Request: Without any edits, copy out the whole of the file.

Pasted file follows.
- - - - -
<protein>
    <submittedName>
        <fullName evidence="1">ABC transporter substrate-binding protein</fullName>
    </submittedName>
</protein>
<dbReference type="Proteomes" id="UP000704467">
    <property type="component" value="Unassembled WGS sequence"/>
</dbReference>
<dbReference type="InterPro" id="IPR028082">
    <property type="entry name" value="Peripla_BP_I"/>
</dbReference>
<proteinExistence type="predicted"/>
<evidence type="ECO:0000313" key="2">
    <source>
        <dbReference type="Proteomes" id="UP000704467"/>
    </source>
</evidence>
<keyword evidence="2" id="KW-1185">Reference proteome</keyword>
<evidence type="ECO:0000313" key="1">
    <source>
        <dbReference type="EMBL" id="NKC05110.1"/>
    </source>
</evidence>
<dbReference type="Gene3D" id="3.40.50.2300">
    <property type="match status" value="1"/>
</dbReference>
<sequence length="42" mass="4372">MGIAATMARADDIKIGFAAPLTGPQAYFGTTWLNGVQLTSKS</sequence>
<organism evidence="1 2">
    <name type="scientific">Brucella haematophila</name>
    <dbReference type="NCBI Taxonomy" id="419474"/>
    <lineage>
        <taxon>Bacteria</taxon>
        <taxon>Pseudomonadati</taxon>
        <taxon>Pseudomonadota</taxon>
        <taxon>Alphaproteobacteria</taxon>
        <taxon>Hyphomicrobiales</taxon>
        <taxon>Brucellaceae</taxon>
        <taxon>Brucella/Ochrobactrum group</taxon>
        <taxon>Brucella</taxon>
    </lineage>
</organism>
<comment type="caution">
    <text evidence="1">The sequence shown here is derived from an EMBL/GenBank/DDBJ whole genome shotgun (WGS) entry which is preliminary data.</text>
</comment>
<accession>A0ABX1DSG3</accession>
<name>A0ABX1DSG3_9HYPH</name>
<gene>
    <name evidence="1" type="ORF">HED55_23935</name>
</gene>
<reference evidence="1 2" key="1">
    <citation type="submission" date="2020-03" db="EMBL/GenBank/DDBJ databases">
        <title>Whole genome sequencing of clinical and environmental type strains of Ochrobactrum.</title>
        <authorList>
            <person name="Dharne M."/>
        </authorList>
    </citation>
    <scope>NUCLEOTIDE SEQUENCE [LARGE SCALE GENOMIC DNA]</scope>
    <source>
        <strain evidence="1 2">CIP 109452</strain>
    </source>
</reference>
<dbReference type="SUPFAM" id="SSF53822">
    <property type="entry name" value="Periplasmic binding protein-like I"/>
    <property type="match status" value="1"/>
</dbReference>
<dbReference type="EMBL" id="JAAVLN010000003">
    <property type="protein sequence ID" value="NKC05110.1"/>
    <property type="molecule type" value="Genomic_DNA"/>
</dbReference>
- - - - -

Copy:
<protein>
    <submittedName>
        <fullName evidence="1">ABC transporter substrate-binding protein</fullName>
    </submittedName>
</protein>
<dbReference type="Proteomes" id="UP000704467">
    <property type="component" value="Unassembled WGS sequence"/>
</dbReference>
<dbReference type="InterPro" id="IPR028082">
    <property type="entry name" value="Peripla_BP_I"/>
</dbReference>
<proteinExistence type="predicted"/>
<evidence type="ECO:0000313" key="2">
    <source>
        <dbReference type="Proteomes" id="UP000704467"/>
    </source>
</evidence>
<keyword evidence="2" id="KW-1185">Reference proteome</keyword>
<evidence type="ECO:0000313" key="1">
    <source>
        <dbReference type="EMBL" id="NKC05110.1"/>
    </source>
</evidence>
<dbReference type="Gene3D" id="3.40.50.2300">
    <property type="match status" value="1"/>
</dbReference>
<sequence length="42" mass="4372">MGIAATMARADDIKIGFAAPLTGPQAYFGTTWLNGVQLTSKS</sequence>
<organism evidence="1 2">
    <name type="scientific">Brucella haematophila</name>
    <dbReference type="NCBI Taxonomy" id="419474"/>
    <lineage>
        <taxon>Bacteria</taxon>
        <taxon>Pseudomonadati</taxon>
        <taxon>Pseudomonadota</taxon>
        <taxon>Alphaproteobacteria</taxon>
        <taxon>Hyphomicrobiales</taxon>
        <taxon>Brucellaceae</taxon>
        <taxon>Brucella/Ochrobactrum group</taxon>
        <taxon>Brucella</taxon>
    </lineage>
</organism>
<comment type="caution">
    <text evidence="1">The sequence shown here is derived from an EMBL/GenBank/DDBJ whole genome shotgun (WGS) entry which is preliminary data.</text>
</comment>
<accession>A0ABX1DSG3</accession>
<name>A0ABX1DSG3_9HYPH</name>
<gene>
    <name evidence="1" type="ORF">HED55_23935</name>
</gene>
<reference evidence="1 2" key="1">
    <citation type="submission" date="2020-03" db="EMBL/GenBank/DDBJ databases">
        <title>Whole genome sequencing of clinical and environmental type strains of Ochrobactrum.</title>
        <authorList>
            <person name="Dharne M."/>
        </authorList>
    </citation>
    <scope>NUCLEOTIDE SEQUENCE [LARGE SCALE GENOMIC DNA]</scope>
    <source>
        <strain evidence="1 2">CIP 109452</strain>
    </source>
</reference>
<dbReference type="SUPFAM" id="SSF53822">
    <property type="entry name" value="Periplasmic binding protein-like I"/>
    <property type="match status" value="1"/>
</dbReference>
<dbReference type="EMBL" id="JAAVLN010000003">
    <property type="protein sequence ID" value="NKC05110.1"/>
    <property type="molecule type" value="Genomic_DNA"/>
</dbReference>